Is Anybody Bored?

Bryant Golden Blog

Remember when we used to be bored sometimes? Maybe some of you experienced that during the pandemic lock down but for the most part we don’t know boredom. What I’m about to write might seem like a land full of magical unicorns but once upon a time…

When you were waiting for a class, a movie, or a long line you just had to wait. If you were desperate you had to talk to people, but nobody had a phone.
If you finished a book on a plane, then you were screwed.
If you parents forgot to pick you up then you just waited until they showed up two hours later.

My point is we don’t feel much of that boredom anymore. At any moment we can check social media, news, email, or shop for things we don’t need. In the book “The Ruthless Elimination of Hurry” John March Comer sites a Microsoft survey of young adults that said 77% answered “yes” when asked, “When nothing is occupying my attention, the first thing I do is reach for my phone.” By the way nobody wants to go back to a time before phones or digital connection but all of it comes with a tradeoff. We were created to live our lives with space and some level of boredom. Times where we can stop, think, breath, and connect.

But in the pace of most of our lives there is no margin for any of it. No quiet, no solitude, no space. When we live at a pace where we never feel like we can be still, the first thing to go is awareness. Because awareness requires time and space. And without awareness we are not capable of fully processing the life we are trying to live – who we are, why we are here, and what is going on around us. The result is we are not being fully present anywhere and our relationships always suffer.

Here is where it connects to our faith if you are a follower of Jesus. It is killing our connection with God. Because like any relationship, it requires space, time, and presence. Stephen Covey said, “You can’t be efficient in relationships.”

One of the events I never understood in the Scripture for many years is recorded by Matthew after Jesus had this breakthrough moment when he was baptized by John the Baptist signaling the beginning of his public ministry. Mathew wrote, “Then Jesus was led by the Spirit into the wilderness (The Greek word “Eremos” means solitary or quiet place) to be tempted by the devil. 2 After fasting forty days and forty nights, he was hungry. 3 The tempter came to him…” – Matthew 4:1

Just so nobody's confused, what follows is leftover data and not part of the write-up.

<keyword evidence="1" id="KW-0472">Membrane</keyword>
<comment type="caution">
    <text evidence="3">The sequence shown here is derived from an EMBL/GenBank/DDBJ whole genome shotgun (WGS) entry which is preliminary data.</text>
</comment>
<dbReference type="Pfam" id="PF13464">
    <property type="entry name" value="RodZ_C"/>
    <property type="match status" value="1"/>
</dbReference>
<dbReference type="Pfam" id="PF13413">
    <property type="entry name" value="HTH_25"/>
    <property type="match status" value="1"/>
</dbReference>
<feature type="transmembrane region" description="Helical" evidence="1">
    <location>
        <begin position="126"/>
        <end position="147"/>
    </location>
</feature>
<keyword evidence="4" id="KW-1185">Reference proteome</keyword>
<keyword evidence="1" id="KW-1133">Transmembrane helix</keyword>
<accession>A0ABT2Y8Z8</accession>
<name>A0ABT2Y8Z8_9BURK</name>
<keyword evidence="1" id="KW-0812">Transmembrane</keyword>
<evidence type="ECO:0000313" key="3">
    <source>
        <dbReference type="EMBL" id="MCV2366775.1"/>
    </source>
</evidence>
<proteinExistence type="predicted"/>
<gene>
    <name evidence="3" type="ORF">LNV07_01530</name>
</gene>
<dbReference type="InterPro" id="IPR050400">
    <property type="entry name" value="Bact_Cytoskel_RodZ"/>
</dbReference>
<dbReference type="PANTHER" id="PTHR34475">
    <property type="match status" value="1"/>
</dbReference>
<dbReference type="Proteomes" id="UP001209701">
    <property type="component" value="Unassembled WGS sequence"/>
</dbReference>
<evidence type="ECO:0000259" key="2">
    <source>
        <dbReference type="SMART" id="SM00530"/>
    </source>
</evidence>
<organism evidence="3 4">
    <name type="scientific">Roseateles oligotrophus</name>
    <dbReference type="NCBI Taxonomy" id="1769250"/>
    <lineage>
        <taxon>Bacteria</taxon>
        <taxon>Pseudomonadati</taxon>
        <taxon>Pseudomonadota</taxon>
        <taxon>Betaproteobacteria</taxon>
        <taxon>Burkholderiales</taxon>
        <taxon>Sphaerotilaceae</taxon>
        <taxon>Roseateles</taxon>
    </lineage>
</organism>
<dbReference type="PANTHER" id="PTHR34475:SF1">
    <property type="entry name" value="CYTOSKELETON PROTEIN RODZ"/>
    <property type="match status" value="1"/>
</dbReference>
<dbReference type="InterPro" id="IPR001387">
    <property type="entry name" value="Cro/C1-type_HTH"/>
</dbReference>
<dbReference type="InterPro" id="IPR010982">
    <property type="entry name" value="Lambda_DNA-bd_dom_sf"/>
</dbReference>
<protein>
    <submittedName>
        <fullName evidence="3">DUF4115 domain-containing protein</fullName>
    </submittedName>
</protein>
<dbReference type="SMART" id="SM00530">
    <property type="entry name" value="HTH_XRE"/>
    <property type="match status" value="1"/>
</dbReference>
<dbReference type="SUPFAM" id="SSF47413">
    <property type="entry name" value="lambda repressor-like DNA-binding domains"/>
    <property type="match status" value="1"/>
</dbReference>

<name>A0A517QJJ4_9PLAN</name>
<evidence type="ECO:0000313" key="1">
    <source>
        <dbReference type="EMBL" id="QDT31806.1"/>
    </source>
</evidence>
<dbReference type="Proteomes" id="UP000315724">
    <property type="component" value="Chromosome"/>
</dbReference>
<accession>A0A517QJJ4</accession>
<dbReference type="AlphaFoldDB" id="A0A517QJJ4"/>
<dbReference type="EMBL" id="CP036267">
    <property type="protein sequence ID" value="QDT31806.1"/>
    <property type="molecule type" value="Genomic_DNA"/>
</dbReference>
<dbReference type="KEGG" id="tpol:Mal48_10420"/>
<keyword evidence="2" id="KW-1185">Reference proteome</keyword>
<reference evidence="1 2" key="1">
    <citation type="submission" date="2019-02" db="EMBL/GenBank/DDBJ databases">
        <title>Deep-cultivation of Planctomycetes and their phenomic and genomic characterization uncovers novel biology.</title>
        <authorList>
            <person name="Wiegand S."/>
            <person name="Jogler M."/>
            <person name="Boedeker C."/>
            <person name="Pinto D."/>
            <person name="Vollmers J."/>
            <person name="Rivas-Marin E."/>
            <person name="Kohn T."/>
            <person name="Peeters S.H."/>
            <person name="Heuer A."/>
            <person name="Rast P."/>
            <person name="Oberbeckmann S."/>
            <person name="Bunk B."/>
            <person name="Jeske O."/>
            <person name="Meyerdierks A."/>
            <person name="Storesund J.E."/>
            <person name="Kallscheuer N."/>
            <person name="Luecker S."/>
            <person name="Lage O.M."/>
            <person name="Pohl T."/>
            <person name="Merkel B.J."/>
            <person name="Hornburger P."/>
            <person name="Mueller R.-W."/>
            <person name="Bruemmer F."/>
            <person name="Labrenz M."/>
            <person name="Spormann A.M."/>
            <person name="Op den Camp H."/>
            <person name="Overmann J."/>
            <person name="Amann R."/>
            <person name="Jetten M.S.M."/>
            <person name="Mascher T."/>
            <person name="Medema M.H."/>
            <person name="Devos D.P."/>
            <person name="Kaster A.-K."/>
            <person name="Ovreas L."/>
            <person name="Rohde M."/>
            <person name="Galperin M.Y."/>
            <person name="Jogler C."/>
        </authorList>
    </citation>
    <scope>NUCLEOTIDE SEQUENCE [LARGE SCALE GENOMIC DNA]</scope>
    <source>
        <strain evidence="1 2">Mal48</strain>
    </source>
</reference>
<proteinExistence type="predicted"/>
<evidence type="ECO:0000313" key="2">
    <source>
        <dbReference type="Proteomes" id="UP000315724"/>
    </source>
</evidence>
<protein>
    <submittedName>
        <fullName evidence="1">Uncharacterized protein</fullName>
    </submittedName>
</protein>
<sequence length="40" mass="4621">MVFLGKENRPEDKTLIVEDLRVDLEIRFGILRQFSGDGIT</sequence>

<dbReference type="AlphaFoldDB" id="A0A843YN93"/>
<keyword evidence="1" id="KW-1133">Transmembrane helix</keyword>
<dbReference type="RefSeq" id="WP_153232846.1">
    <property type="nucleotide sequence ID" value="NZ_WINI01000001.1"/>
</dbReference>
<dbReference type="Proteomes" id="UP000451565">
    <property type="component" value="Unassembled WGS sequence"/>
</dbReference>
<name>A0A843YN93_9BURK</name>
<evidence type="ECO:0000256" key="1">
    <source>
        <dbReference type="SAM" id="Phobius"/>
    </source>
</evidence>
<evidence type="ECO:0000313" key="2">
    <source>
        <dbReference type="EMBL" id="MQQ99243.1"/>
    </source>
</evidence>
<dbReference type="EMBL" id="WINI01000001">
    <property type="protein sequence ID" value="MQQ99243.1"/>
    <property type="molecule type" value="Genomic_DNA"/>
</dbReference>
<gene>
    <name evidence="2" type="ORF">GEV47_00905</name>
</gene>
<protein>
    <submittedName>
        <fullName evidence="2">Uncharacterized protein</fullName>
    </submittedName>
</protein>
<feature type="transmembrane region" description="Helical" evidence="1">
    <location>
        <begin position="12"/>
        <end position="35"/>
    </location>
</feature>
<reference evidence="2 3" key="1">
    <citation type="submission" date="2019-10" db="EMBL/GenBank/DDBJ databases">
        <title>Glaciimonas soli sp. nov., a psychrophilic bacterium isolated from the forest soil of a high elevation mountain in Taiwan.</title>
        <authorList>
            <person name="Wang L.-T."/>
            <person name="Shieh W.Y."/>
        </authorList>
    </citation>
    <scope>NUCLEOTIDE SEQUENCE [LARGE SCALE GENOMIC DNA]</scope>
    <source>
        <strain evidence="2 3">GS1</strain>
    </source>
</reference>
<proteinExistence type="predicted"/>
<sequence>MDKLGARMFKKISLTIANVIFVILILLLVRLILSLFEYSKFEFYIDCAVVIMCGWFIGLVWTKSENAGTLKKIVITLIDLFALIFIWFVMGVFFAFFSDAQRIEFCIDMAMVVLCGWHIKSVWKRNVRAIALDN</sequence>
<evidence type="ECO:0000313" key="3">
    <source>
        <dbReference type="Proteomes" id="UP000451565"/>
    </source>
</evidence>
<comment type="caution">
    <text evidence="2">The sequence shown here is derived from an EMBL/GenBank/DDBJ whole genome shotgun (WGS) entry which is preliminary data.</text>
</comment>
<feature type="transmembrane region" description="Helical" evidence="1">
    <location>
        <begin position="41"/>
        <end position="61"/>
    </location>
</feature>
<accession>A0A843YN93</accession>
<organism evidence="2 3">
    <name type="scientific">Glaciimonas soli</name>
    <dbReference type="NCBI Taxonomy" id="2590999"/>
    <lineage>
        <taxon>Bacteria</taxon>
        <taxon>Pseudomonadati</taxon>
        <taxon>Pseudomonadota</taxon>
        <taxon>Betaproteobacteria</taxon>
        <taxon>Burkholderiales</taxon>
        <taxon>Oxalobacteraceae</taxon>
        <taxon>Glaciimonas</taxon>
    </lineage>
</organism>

Now depending on your background, I get the whole devil things is weird. That’s for another email. The thing I never understood was why Jesus went directly into the wilderness after his huge moment knowing he was going to be tempted by the devil. All due respect to Jesus but it seemed like a bad strategic move. If you were to combine hunger, fatigue, desert, and devil for me then go ahead and bank on that fact that it’s going to end badly. The reason is “we think of the wilderness as a place of weakness” according to John Mark Comer. But it wasn’t a place of weakness, it was a place of strength. It was the most strategic decision Jesus could have made. Jesus knew that it was only after he created space to connect with God that he had the strength he needed to fight opposition.

One of the most overlooked practices in our journey of following Jesus is silence and solitude. We rarely talk about it in our culture anymore, but it is one of the most important keys to your spiritual, emotional, and mental health. Your daily life will war against this practice, but it is worth it. It is one of the things that has given me clarity in a season of so much chaos. This practice has been used to remind me of what is most important, and it has given me the sense of deep connection with my Heavenly Father.

So, here is my challenge for the next thirty days: Pick a time and space to just practice silence. It may be weird. You may even find that some of the external noise is what you are using to drown out the internal noise of insecurity, fear, comparison, and shame. But those are things God wants to reveal and heal as you create the space for it. What I’ve found is that as you practice this as part of the rhythm of your life God will begin to move, to clarify, and to heal.

We get to choose the level of relationship with God we want. We get to choose to prioritize practices that create peace and perspective. He will not force it on you, but his promise is “Come near to God and he will come near to you.” – James 4:8